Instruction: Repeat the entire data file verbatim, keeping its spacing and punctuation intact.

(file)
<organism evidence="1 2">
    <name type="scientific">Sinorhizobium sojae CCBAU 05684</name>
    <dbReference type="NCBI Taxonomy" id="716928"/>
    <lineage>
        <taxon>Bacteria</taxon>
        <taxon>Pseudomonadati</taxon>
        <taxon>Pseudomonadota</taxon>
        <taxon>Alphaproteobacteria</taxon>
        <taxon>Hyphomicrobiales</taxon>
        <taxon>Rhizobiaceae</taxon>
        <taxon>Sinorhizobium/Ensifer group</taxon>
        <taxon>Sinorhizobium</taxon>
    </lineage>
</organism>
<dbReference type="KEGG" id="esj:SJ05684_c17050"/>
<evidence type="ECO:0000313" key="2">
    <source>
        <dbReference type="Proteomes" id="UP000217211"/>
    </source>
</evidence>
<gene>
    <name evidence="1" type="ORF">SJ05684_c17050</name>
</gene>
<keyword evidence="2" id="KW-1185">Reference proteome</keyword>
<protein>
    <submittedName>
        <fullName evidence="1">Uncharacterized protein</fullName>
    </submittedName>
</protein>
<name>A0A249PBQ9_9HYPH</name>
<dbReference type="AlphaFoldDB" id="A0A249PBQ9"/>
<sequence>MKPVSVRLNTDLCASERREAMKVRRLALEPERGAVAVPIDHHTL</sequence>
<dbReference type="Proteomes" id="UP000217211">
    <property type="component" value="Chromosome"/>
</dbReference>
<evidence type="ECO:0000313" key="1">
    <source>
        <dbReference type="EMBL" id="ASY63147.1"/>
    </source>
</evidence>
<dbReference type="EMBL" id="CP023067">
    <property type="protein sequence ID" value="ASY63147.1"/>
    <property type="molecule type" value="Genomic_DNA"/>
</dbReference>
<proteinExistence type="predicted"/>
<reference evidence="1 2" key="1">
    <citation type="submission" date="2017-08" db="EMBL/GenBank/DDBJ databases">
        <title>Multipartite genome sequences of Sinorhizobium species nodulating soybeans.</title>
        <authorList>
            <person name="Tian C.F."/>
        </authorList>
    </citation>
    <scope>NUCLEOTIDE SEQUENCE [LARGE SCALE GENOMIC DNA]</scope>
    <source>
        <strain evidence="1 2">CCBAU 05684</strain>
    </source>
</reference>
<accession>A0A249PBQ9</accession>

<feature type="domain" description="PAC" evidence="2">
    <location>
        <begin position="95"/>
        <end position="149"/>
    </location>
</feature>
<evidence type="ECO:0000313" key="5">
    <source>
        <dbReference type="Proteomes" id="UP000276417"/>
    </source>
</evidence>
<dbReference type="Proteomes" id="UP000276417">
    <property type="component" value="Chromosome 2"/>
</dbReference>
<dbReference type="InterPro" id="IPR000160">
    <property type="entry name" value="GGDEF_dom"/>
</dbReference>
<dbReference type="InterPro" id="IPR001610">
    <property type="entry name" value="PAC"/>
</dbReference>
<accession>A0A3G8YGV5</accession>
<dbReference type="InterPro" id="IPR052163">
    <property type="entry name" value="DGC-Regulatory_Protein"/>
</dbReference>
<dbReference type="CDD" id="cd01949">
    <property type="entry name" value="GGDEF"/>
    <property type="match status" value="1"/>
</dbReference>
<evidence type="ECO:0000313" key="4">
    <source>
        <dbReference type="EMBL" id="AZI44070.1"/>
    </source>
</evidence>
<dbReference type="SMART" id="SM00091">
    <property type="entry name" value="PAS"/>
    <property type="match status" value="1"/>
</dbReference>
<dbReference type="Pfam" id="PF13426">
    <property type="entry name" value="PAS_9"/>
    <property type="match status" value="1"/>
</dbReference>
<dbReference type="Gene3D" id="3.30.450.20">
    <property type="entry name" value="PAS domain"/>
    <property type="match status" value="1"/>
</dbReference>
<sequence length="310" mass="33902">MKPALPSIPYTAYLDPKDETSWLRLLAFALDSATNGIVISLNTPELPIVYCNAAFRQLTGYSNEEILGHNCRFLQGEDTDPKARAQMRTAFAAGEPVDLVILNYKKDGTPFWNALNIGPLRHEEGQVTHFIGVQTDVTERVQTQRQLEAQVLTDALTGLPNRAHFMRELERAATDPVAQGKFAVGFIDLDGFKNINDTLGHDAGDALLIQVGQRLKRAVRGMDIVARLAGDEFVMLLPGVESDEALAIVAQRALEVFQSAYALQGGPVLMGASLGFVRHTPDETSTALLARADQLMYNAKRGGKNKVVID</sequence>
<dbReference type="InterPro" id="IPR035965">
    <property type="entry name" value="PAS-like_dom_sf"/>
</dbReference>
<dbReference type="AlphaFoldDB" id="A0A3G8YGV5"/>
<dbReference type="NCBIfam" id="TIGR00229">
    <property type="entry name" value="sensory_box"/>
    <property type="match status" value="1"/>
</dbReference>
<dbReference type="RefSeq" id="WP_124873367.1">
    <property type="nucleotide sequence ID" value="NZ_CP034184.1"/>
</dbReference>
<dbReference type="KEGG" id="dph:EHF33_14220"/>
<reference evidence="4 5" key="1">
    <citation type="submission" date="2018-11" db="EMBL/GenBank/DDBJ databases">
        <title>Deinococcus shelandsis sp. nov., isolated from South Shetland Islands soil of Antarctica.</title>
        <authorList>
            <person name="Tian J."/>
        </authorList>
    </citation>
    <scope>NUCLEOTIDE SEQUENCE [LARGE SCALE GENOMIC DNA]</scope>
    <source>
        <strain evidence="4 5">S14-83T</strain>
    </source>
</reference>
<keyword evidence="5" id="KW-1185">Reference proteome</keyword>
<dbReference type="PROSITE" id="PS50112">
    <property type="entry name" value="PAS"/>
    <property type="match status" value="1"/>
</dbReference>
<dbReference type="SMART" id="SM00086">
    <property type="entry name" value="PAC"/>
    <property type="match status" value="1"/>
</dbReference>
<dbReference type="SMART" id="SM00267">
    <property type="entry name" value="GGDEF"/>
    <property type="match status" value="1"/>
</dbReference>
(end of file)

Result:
<organism evidence="1 2">
    <name type="scientific">Sinorhizobium sojae CCBAU 05684</name>
    <dbReference type="NCBI Taxonomy" id="716928"/>
    <lineage>
        <taxon>Bacteria</taxon>
        <taxon>Pseudomonadati</taxon>
        <taxon>Pseudomonadota</taxon>
        <taxon>Alphaproteobacteria</taxon>
        <taxon>Hyphomicrobiales</taxon>
        <taxon>Rhizobiaceae</taxon>
        <taxon>Sinorhizobium/Ensifer group</taxon>
        <taxon>Sinorhizobium</taxon>
    </lineage>
</organism>
<dbReference type="KEGG" id="esj:SJ05684_c17050"/>
<evidence type="ECO:0000313" key="2">
    <source>
        <dbReference type="Proteomes" id="UP000217211"/>
    </source>
</evidence>
<gene>
    <name evidence="1" type="ORF">SJ05684_c17050</name>
</gene>
<keyword evidence="2" id="KW-1185">Reference proteome</keyword>
<protein>
    <submittedName>
        <fullName evidence="1">Uncharacterized protein</fullName>
    </submittedName>
</protein>
<name>A0A249PBQ9_9HYPH</name>
<dbReference type="AlphaFoldDB" id="A0A249PBQ9"/>
<sequence>MKPVSVRLNTDLCASERREAMKVRRLALEPERGAVAVPIDHHTL</sequence>
<dbReference type="Proteomes" id="UP000217211">
    <property type="component" value="Chromosome"/>
</dbReference>
<evidence type="ECO:0000313" key="1">
    <source>
        <dbReference type="EMBL" id="ASY63147.1"/>
    </source>
</evidence>
<dbReference type="EMBL" id="CP023067">
    <property type="protein sequence ID" value="ASY63147.1"/>
    <property type="molecule type" value="Genomic_DNA"/>
</dbReference>
<proteinExistence type="predicted"/>
<reference evidence="1 2" key="1">
    <citation type="submission" date="2017-08" db="EMBL/GenBank/DDBJ databases">
        <title>Multipartite genome sequences of Sinorhizobium species nodulating soybeans.</title>
        <authorList>
            <person name="Tian C.F."/>
        </authorList>
    </citation>
    <scope>NUCLEOTIDE SEQUENCE [LARGE SCALE GENOMIC DNA]</scope>
    <source>
        <strain evidence="1 2">CCBAU 05684</strain>
    </source>
</reference>
<accession>A0A249PBQ9</accession>

<feature type="domain" description="PAC" evidence="2">
    <location>
        <begin position="95"/>
        <end position="149"/>
    </location>
</feature>
<evidence type="ECO:0000313" key="5">
    <source>
        <dbReference type="Proteomes" id="UP000276417"/>
    </source>
</evidence>
<dbReference type="Proteomes" id="UP000276417">
    <property type="component" value="Chromosome 2"/>
</dbReference>
<dbReference type="InterPro" id="IPR000160">
    <property type="entry name" value="GGDEF_dom"/>
</dbReference>
<dbReference type="InterPro" id="IPR001610">
    <property type="entry name" value="PAC"/>
</dbReference>
<accession>A0A3G8YGV5</accession>
<dbReference type="InterPro" id="IPR052163">
    <property type="entry name" value="DGC-Regulatory_Protein"/>
</dbReference>
<dbReference type="CDD" id="cd01949">
    <property type="entry name" value="GGDEF"/>
    <property type="match status" value="1"/>
</dbReference>
<evidence type="ECO:0000313" key="4">
    <source>
        <dbReference type="EMBL" id="AZI44070.1"/>
    </source>
</evidence>
<dbReference type="SMART" id="SM00091">
    <property type="entry name" value="PAS"/>
    <property type="match status" value="1"/>
</dbReference>
<dbReference type="Pfam" id="PF13426">
    <property type="entry name" value="PAS_9"/>
    <property type="match status" value="1"/>
</dbReference>
<dbReference type="Gene3D" id="3.30.450.20">
    <property type="entry name" value="PAS domain"/>
    <property type="match status" value="1"/>
</dbReference>
<sequence length="310" mass="33902">MKPALPSIPYTAYLDPKDETSWLRLLAFALDSATNGIVISLNTPELPIVYCNAAFRQLTGYSNEEILGHNCRFLQGEDTDPKARAQMRTAFAAGEPVDLVILNYKKDGTPFWNALNIGPLRHEEGQVTHFIGVQTDVTERVQTQRQLEAQVLTDALTGLPNRAHFMRELERAATDPVAQGKFAVGFIDLDGFKNINDTLGHDAGDALLIQVGQRLKRAVRGMDIVARLAGDEFVMLLPGVESDEALAIVAQRALEVFQSAYALQGGPVLMGASLGFVRHTPDETSTALLARADQLMYNAKRGGKNKVVID</sequence>
<dbReference type="InterPro" id="IPR035965">
    <property type="entry name" value="PAS-like_dom_sf"/>
</dbReference>
<dbReference type="AlphaFoldDB" id="A0A3G8YGV5"/>
<dbReference type="NCBIfam" id="TIGR00229">
    <property type="entry name" value="sensory_box"/>
    <property type="match status" value="1"/>
</dbReference>
<dbReference type="RefSeq" id="WP_124873367.1">
    <property type="nucleotide sequence ID" value="NZ_CP034184.1"/>
</dbReference>
<dbReference type="KEGG" id="dph:EHF33_14220"/>
<reference evidence="4 5" key="1">
    <citation type="submission" date="2018-11" db="EMBL/GenBank/DDBJ databases">
        <title>Deinococcus shelandsis sp. nov., isolated from South Shetland Islands soil of Antarctica.</title>
        <authorList>
            <person name="Tian J."/>
        </authorList>
    </citation>
    <scope>NUCLEOTIDE SEQUENCE [LARGE SCALE GENOMIC DNA]</scope>
    <source>
        <strain evidence="4 5">S14-83T</strain>
    </source>
</reference>
<keyword evidence="5" id="KW-1185">Reference proteome</keyword>
<dbReference type="PROSITE" id="PS50112">
    <property type="entry name" value="PAS"/>
    <property type="match status" value="1"/>
</dbReference>
<dbReference type="SMART" id="SM00086">
    <property type="entry name" value="PAC"/>
    <property type="match status" value="1"/>
</dbReference>
<dbReference type="SMART" id="SM00267">
    <property type="entry name" value="GGDEF"/>
    <property type="match status" value="1"/>
</dbReference>